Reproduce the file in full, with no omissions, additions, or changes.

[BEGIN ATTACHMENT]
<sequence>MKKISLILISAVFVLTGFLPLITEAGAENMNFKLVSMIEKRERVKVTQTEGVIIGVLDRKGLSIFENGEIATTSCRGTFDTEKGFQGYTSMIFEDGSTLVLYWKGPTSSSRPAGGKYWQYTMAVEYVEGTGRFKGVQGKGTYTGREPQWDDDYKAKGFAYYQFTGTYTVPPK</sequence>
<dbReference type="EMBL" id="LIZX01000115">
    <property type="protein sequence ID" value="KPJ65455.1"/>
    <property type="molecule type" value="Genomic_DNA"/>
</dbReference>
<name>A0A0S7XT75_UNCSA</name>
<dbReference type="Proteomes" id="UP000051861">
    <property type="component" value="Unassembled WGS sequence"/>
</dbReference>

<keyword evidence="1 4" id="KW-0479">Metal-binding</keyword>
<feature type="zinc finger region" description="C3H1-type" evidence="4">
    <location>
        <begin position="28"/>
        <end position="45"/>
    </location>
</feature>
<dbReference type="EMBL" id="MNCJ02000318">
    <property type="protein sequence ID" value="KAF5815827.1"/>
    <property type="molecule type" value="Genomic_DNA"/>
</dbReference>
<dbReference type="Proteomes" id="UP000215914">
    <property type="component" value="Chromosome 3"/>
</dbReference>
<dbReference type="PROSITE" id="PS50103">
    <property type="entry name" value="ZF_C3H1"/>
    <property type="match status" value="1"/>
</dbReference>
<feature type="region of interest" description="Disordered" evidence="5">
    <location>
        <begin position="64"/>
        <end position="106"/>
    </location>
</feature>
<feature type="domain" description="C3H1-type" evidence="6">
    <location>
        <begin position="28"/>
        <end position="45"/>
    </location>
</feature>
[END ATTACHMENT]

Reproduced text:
<sequence>MKKISLILISAVFVLTGFLPLITEAGAENMNFKLVSMIEKRERVKVTQTEGVIIGVLDRKGLSIFENGEIATTSCRGTFDTEKGFQGYTSMIFEDGSTLVLYWKGPTSSSRPAGGKYWQYTMAVEYVEGTGRFKGVQGKGTYTGREPQWDDDYKAKGFAYYQFTGTYTVPPK</sequence>
<dbReference type="EMBL" id="LIZX01000115">
    <property type="protein sequence ID" value="KPJ65455.1"/>
    <property type="molecule type" value="Genomic_DNA"/>
</dbReference>
<name>A0A0S7XT75_UNCSA</name>
<dbReference type="Proteomes" id="UP000051861">
    <property type="component" value="Unassembled WGS sequence"/>
</dbReference>

<keyword evidence="1 4" id="KW-0479">Metal-binding</keyword>
<feature type="zinc finger region" description="C3H1-type" evidence="4">
    <location>
        <begin position="28"/>
        <end position="45"/>
    </location>
</feature>
<dbReference type="EMBL" id="MNCJ02000318">
    <property type="protein sequence ID" value="KAF5815827.1"/>
    <property type="molecule type" value="Genomic_DNA"/>
</dbReference>
<dbReference type="Proteomes" id="UP000215914">
    <property type="component" value="Chromosome 3"/>
</dbReference>
<dbReference type="PROSITE" id="PS50103">
    <property type="entry name" value="ZF_C3H1"/>
    <property type="match status" value="1"/>
</dbReference>
<feature type="region of interest" description="Disordered" evidence="5">
    <location>
        <begin position="64"/>
        <end position="106"/>
    </location>
</feature>
<feature type="domain" description="C3H1-type" evidence="6">
    <location>
        <begin position="28"/>
        <end position="45"/>
    </location>
</feature>